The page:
I recently went to a talk by Margaret Murray; she is the author of Women Becoming Mathematicians, a history of 36 of the 200 or so women who got Ph. D.s in mathematics in the United States in the years 1940-1959. (Why these years? Well, largely because the period before 1940 was already taken.) I learned a great many very interesting things from her talk. Here are a few of them:
- The first Ph. D. in the US was granted in 1862, at Yale. (My notes are a tiny bit sketchy; it’s possible that this was the first Ph. D. in mathematics, but I think what I’ve written is correct.)
- The first woman to receive a Ph. D. in math in the US was Winifred Edgerton, at Columbia in 1886. However, Christine Franklin was the first woman to do research for which a doctorate in mathematics was granted. (She was a special student at Johns Hopkins in the period 1878-1882, but they refused to grant her a degree. She left mathematics and moved to what would now be called psychology. Four decades later, in 1926, she was apparently offered an honorary degree from Hopkins for her work in psychology, but she requested that instead they give her the Ph. D. in mathematics that she had earned.)
- MIT didn’t grant its first Ph. D. in mathematics to a woman until 1930. (The recipient was Dorothy Weeks.) The cause of this relatively late date is not that MIT was particularly late granting Ph. D.s to women, but instead that MIT was late granting Ph. D.s in mathematics to anyone — the first one was some time in the 1920s. (Aside: the MIT math department was part of Course IX, “General Studies”, until 1933, when it was promoted to an independent entity as Course XVIII. A little additional history with a few references is available here)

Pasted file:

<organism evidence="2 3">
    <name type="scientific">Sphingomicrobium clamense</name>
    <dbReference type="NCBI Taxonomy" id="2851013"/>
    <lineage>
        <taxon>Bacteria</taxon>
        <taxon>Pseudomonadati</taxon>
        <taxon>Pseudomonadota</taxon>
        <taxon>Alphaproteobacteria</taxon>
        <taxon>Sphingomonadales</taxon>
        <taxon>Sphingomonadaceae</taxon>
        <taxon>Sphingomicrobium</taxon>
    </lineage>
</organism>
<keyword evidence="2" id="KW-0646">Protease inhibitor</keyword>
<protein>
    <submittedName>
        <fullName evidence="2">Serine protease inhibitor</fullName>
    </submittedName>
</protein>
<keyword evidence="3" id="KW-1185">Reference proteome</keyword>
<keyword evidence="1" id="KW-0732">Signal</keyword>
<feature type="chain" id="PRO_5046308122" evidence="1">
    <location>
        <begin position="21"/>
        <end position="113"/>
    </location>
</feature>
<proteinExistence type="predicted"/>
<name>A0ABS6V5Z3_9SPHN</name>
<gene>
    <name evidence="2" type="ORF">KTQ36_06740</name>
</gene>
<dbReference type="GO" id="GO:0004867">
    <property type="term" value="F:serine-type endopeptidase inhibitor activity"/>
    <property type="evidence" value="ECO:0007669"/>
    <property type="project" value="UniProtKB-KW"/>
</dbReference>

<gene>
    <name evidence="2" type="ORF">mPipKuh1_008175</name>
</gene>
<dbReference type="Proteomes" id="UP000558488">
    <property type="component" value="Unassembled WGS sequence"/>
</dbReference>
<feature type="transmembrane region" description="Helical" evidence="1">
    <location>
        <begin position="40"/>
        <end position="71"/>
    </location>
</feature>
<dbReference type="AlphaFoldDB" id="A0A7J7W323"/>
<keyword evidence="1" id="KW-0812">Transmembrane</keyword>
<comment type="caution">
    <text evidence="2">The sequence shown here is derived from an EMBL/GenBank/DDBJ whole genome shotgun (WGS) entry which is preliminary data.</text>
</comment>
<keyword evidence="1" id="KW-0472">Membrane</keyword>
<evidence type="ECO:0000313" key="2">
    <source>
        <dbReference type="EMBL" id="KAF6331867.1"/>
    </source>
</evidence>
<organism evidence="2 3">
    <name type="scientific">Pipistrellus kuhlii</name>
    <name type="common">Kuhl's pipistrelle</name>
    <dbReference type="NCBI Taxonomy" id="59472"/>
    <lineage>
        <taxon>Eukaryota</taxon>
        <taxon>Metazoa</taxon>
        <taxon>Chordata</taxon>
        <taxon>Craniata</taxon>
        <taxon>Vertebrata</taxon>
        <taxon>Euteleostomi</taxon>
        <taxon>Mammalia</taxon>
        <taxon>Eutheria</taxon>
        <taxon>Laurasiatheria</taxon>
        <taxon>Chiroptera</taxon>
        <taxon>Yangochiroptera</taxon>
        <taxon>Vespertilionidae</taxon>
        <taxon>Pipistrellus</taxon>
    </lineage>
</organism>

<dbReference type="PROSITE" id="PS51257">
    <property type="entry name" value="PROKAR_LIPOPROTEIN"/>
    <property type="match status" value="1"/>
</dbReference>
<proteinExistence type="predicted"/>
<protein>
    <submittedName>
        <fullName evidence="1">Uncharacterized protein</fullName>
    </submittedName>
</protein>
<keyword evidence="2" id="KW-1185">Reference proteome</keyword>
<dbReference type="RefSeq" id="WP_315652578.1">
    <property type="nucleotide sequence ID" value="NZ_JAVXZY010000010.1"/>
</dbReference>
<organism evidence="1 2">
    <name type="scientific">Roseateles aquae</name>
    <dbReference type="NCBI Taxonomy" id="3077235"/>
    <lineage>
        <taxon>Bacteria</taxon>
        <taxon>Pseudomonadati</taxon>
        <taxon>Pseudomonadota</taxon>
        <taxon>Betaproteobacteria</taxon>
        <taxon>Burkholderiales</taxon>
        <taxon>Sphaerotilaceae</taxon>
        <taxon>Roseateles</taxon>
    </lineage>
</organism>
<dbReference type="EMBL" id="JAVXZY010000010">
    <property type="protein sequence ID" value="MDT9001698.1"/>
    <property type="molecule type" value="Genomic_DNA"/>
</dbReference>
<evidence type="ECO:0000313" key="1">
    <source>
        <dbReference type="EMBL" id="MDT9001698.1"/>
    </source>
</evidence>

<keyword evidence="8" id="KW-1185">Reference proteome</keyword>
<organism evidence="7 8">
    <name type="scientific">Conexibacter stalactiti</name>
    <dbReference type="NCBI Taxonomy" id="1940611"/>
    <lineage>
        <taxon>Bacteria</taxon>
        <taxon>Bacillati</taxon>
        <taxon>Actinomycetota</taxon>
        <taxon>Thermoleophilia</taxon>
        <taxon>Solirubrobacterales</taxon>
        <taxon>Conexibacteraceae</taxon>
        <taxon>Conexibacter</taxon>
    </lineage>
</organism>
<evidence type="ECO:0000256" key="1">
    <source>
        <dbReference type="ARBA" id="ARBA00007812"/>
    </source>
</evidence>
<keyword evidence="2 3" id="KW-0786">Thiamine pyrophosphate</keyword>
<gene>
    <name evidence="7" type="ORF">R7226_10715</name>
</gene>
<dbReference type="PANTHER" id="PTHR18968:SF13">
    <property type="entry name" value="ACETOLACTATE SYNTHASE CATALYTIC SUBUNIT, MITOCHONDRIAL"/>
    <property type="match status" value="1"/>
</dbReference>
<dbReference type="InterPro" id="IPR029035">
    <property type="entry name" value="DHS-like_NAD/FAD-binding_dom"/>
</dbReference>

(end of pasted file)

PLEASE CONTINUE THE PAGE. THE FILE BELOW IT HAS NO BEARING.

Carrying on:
- I learned about this great series of essays by Cathy Kessel about women in mathematics and the misuse of statistics about mathematics and gender. (I haven’t poked much around the rest of the blog, but I imagine it’s good, too.)
- I learned about Scott Williams, who has an interesting-looking webpage on mathematicians of the African diaspora (but I haven’t dug into it yet).
- I learned about Mary Celine Fasenmyer, whose work was the basis for WZ-theory.
In unrelated news, I learned that MathOverflow might be an unpleasant place for women — at least, that discussion, and the fact that the moderators let a couple of trolling* posters shut it down completely, makes it an unpleasant place for me. The one positive thing to come out of it is that there was a link to this very nice blog.
* Trolling: one possible variation of the Wikipedia definition of “troll” is “one who posts inflammatory messages in order to disrupt normal discussion.”